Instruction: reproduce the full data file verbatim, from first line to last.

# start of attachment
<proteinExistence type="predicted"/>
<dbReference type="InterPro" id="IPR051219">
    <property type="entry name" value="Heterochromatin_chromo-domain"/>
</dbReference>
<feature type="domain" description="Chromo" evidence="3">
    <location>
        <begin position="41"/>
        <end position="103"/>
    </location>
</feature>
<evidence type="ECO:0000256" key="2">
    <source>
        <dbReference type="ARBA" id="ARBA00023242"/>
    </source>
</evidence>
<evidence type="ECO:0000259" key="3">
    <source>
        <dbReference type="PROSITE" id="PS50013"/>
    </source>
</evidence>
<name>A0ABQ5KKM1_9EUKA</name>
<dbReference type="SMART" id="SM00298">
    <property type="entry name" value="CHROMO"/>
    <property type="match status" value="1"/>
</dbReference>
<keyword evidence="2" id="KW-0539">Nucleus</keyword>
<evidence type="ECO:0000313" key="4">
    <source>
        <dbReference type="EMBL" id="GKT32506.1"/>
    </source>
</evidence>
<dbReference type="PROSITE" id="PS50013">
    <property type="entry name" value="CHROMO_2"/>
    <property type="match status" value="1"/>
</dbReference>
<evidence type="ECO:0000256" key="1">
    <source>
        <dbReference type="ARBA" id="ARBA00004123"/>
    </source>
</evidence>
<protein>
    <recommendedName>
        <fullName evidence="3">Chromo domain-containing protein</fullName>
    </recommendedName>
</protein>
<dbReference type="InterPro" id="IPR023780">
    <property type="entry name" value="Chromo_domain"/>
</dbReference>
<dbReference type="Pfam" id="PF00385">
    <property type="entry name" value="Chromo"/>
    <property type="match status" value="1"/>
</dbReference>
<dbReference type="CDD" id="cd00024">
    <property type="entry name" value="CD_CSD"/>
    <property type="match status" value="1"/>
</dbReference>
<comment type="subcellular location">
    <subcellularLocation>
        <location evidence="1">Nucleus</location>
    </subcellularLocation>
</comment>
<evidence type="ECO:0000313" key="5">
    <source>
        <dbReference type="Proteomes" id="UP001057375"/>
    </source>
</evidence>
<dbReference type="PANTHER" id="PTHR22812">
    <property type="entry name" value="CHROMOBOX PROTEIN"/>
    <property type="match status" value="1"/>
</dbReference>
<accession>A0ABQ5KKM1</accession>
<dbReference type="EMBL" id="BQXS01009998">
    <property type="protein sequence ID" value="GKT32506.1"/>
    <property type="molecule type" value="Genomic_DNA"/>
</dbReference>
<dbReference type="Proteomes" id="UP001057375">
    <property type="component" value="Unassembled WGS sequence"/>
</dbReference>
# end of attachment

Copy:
<proteinExistence type="predicted"/>
<dbReference type="InterPro" id="IPR051219">
    <property type="entry name" value="Heterochromatin_chromo-domain"/>
</dbReference>
<feature type="domain" description="Chromo" evidence="3">
    <location>
        <begin position="41"/>
        <end position="103"/>
    </location>
</feature>
<evidence type="ECO:0000256" key="2">
    <source>
        <dbReference type="ARBA" id="ARBA00023242"/>
    </source>
</evidence>
<evidence type="ECO:0000259" key="3">
    <source>
        <dbReference type="PROSITE" id="PS50013"/>
    </source>
</evidence>
<name>A0ABQ5KKM1_9EUKA</name>
<dbReference type="SMART" id="SM00298">
    <property type="entry name" value="CHROMO"/>
    <property type="match status" value="1"/>
</dbReference>
<keyword evidence="2" id="KW-0539">Nucleus</keyword>
<evidence type="ECO:0000313" key="4">
    <source>
        <dbReference type="EMBL" id="GKT32506.1"/>
    </source>
</evidence>
<dbReference type="PROSITE" id="PS50013">
    <property type="entry name" value="CHROMO_2"/>
    <property type="match status" value="1"/>
</dbReference>
<evidence type="ECO:0000256" key="1">
    <source>
        <dbReference type="ARBA" id="ARBA00004123"/>
    </source>
</evidence>
<protein>
    <recommendedName>
        <fullName evidence="3">Chromo domain-containing protein</fullName>
    </recommendedName>
</protein>
<dbReference type="InterPro" id="IPR023780">
    <property type="entry name" value="Chromo_domain"/>
</dbReference>
<dbReference type="Pfam" id="PF00385">
    <property type="entry name" value="Chromo"/>
    <property type="match status" value="1"/>
</dbReference>
<dbReference type="CDD" id="cd00024">
    <property type="entry name" value="CD_CSD"/>
    <property type="match status" value="1"/>
</dbReference>
<comment type="subcellular location">
    <subcellularLocation>
        <location evidence="1">Nucleus</location>
    </subcellularLocation>
</comment>
<evidence type="ECO:0000313" key="5">
    <source>
        <dbReference type="Proteomes" id="UP001057375"/>
    </source>
</evidence>
<dbReference type="PANTHER" id="PTHR22812">
    <property type="entry name" value="CHROMOBOX PROTEIN"/>
    <property type="match status" value="1"/>
</dbReference>
<accession>A0ABQ5KKM1</accession>
<dbReference type="EMBL" id="BQXS01009998">
    <property type="protein sequence ID" value="GKT32506.1"/>
    <property type="molecule type" value="Genomic_DNA"/>
</dbReference>
<dbReference type="Proteomes" id="UP001057375">
    <property type="component" value="Unassembled WGS sequence"/>
</dbReference>